Review Price £429.99
The quick menu on the edge of the 3in LCD display provides rapid access to most frequently used functions, including the OIS Lock. In manual mode, an extra column appears, giving you manual focusing, and the ability to set the white balance or choose from the four presets - two for indoor lighting, two for outdoor natural lighting. You can vary the shutter from 1/50th to 1/8,000th of a second, and independently adjust the iris between F16 and F1.8, then add up to 18dB of video gain on top. We suspect most users of a camcorder in this class will never touch these features, but it's great to see them there just in case.
Despite its lower-end orientation, the HC-V520 also includes the WiFi features added to the HC-X920 and HC-V720. Panasonic has benefited by not being an early adopter here, and has essentially added all the best bits from JVC's and Canon's implementations. So you can connect the camcorder to an existing wireless network, or set it up as its own access point, although this won't provide Internet access. In both cases, a smartphone app for iOS and Android can then provide remote control facilities, although you can't do this with a desktop Web browser. If your Android phone supports NFC, you can simply touch it to the allocated spot on the camcorder body to set up your wireless connection automatically.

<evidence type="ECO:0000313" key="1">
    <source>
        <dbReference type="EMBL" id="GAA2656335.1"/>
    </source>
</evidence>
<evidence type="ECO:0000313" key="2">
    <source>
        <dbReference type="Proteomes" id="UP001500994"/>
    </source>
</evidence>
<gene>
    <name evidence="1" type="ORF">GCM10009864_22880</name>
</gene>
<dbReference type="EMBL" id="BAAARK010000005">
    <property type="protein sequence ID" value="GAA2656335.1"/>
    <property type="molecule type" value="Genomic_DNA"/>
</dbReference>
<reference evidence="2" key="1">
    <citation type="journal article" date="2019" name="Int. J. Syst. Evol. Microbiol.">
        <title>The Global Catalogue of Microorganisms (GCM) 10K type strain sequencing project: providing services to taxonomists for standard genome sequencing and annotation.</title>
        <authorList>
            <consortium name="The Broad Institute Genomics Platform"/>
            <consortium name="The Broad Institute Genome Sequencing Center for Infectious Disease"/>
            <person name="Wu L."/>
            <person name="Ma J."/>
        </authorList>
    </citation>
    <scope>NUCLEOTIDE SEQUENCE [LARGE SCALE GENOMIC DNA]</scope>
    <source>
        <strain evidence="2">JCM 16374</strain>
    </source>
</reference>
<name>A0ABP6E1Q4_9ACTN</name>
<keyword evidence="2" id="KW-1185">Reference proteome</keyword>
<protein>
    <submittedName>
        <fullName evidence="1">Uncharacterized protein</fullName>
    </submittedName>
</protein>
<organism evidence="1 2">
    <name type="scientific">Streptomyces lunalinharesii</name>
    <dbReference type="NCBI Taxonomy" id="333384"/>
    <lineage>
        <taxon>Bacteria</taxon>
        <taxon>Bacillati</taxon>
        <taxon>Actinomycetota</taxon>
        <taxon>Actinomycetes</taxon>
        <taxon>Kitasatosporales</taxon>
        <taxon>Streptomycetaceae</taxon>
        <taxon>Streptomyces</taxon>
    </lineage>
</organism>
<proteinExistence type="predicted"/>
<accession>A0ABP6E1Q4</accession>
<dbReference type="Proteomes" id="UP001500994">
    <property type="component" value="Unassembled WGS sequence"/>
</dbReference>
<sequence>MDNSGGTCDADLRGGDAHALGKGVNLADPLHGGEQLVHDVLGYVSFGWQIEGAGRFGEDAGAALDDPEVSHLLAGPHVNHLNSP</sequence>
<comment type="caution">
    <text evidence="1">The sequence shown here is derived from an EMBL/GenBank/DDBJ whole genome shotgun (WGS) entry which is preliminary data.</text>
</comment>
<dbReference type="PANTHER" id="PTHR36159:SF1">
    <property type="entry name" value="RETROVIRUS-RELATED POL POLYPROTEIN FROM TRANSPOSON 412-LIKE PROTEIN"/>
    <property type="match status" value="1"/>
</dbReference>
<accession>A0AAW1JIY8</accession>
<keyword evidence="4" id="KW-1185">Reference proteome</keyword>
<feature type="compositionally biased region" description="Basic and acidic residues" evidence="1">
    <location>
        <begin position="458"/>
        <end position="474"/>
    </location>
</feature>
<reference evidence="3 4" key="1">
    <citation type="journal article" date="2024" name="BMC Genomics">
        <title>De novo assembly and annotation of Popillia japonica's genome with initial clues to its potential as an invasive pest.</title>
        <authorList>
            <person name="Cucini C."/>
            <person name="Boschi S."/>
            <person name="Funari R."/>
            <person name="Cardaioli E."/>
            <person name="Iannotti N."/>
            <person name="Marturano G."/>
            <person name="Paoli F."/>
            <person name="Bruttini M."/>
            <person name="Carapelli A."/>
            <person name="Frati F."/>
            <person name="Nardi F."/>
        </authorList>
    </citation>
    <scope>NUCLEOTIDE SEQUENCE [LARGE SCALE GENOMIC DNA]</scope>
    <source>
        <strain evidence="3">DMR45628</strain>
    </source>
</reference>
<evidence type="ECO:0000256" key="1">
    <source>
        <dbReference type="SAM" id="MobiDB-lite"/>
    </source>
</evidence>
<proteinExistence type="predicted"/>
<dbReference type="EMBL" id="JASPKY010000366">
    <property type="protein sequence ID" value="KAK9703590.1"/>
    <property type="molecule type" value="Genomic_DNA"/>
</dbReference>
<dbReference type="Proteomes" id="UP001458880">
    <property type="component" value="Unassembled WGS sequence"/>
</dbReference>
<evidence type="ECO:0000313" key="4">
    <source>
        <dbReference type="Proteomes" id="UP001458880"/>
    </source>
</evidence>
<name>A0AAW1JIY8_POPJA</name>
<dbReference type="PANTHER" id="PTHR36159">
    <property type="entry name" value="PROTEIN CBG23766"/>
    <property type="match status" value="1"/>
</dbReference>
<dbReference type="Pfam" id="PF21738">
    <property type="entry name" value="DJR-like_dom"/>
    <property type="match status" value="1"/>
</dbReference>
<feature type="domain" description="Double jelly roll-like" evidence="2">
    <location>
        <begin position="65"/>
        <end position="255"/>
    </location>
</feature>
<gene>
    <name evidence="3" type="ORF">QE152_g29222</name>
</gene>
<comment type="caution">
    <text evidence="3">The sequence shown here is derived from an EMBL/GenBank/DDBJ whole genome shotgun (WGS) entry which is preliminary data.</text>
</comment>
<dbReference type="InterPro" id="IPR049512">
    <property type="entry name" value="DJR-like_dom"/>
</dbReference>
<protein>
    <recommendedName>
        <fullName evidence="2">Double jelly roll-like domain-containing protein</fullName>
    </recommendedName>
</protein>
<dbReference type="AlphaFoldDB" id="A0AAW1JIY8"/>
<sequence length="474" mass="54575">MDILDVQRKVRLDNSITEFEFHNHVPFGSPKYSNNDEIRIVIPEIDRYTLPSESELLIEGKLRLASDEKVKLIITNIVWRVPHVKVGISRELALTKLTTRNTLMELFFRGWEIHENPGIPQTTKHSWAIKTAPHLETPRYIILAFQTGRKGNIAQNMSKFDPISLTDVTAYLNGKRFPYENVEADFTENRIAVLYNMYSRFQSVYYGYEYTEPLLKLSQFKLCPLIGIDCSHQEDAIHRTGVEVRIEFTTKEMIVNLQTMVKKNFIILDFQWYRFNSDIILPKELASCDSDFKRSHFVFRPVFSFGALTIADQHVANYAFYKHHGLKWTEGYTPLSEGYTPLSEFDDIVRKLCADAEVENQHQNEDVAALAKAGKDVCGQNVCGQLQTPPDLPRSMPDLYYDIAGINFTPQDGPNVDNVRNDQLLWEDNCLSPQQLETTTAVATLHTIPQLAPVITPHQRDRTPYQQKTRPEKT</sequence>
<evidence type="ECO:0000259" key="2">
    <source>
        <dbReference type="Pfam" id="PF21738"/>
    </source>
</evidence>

The remote control facilities include the ability to operate the zoom and toggle record, but also to set the quality. If the camcorder is connected to a wireless access point attached to the Internet, you can switch the smartphone to Home Monitoring mode, and keep an eye on your premises remotely. You can also turn the HC-V520 into a DLNA server, which we were able to connect to easily with a Samsung Smart TV. Most excitingly of all, the HC-V520 can stream live video via the USTREAM broadcasting service, although you will need to sign up for an account, and also one with Panasonic's Lumix Club, then enter your details into the camcorder to enable this.
Of the three Panasonic camcorders we have reviewed in the last few weeks, the HC-V520 shows the most obvious improvement in image quality. The new sensor fixes the Achilles Heel of its predecessor, namely a slight lack of detail, although otherwise the HC-V500 already offered a very commendable performance for the price. The image still doesn't quite have the crispness of Panasonic's top-end models, but it's very good for a camcorder with a 1/5.8in sensor. Low light performance is also slightly improved, even though on paper both the new model and its predecessor have the same 4 lux minimum illumination. There is a bit more colour and grain is finer as lighting is reduced.
The Panasonic HC-V520 is quite an improvement over its predecessor. With better image quality, the WiFi features, and enhanced zoom as well as more image stabilisation options, there are many reasons why this is a better buy than the HC-V500. However, at around £130 less than the HC-V720, it's not such a clear value proposition in the mid-range price bracket. If you have the extra to spend, the HC-V720 is a clear winner around the £500 mark. But if your budget is around £400, the HC-V520 gives you a lot of camcorder for your money.
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